I believe I'll make an experiment with candor here. Now, I say this with all respect. My father was a man who acted from principle, as he said himself. He acted from faithfulness to the truth as he saw it. But something in the way he went about it made him disappointing from time to time, and not just to me. I say this despite all the attention he gave to me bringing me up, for which I am profoundly in his debt, though he himself might dispute that. God rest his soul, I know for a fact I disappointed him. It is a remarkable thing to consider. We meant well by each other, too.
    Well, see and see but do not perceive, hear and hear but do not understand, as the Lord says. I can't claim to understand that saying, as many times as I've heard it, and even preached on it. It simply states a deeply mysterious fact. You can know a thing to death and be for all purposes completely ignorant of it. A man can know his father, or his son, and there still might be nothing between them but loyalty and love and mutual incomprehension. (7)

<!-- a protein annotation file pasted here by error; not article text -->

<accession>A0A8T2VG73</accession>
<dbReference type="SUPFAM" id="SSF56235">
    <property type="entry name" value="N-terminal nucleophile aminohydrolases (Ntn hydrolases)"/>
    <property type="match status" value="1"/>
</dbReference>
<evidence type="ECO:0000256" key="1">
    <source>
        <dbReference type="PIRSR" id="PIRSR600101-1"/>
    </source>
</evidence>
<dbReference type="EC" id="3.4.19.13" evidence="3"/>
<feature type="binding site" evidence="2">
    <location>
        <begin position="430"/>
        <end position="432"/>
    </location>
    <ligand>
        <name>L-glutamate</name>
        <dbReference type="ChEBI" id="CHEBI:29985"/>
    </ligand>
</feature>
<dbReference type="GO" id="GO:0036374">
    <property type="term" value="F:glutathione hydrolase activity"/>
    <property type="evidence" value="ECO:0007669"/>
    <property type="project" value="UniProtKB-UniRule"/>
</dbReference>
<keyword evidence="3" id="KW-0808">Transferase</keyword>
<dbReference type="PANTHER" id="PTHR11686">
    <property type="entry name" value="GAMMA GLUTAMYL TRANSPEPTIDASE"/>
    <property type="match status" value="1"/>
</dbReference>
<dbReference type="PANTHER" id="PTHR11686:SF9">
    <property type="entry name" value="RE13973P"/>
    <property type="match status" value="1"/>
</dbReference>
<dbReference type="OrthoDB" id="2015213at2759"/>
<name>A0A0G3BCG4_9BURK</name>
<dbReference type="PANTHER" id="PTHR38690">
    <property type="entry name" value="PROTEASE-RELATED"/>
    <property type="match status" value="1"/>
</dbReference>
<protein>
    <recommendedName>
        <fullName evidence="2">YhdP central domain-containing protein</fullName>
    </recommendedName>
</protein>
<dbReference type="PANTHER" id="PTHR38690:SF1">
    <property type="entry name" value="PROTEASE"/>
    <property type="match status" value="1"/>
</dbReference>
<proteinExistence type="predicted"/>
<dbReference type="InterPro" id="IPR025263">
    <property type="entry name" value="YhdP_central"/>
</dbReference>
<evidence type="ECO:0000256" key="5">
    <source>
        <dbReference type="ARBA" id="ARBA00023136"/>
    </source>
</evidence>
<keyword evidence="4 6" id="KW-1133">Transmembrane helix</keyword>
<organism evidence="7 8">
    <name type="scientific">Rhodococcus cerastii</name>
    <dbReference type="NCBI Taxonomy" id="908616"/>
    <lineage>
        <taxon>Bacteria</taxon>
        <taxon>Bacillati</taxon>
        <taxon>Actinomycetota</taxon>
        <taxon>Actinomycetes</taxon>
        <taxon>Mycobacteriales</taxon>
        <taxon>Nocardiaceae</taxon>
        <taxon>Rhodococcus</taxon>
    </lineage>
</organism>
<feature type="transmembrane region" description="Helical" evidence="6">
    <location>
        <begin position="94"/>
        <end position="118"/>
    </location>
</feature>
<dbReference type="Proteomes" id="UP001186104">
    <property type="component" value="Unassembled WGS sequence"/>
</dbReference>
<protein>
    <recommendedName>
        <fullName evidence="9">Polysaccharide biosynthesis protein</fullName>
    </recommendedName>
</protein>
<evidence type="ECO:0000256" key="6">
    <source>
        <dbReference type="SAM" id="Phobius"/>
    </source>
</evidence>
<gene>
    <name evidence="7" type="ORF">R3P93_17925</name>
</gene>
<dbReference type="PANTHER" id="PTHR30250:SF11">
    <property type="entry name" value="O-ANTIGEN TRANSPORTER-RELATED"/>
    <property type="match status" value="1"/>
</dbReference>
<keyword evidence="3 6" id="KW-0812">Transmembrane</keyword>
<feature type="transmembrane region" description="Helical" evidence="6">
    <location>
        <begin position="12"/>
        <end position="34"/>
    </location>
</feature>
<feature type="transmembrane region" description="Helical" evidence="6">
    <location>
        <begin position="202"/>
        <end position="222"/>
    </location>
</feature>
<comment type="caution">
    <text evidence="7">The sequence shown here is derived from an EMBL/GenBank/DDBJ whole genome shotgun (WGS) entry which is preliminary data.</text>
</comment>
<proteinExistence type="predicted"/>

He is also a man much given to appreciative reflection, and he is often able to articulate his sense of the heartbreaking beauty of the world in language which is both sparse and eloquent:

I walked up to the church in the dark, as I said. There was a very bright moon. It's strange how you never quite get used to the world at night. I have seen moonlight strong enough to cast shadows any number of times. And the wind is the same wind, rustling the same leaves, night or day. When I was a young boy I used to get up before every dawn of the world to fetch water and firewood. It was a very different life then. I remember walking out into the dark and feeling as if the dark were a great, cool sea and the houses and sheds and the woods were all adrift in it, just about to ease off their moorings. I always felt like an intruder then, as I still do, as if the darkness had a claim on everything, one that I violated just by stepping out the door. This morning the world by moonlight seemed to be an immemorial acquaintance I had always meant to befriend. If there was ever a chance, it has passed. Strange to say, I feel a little that way about myself. (74)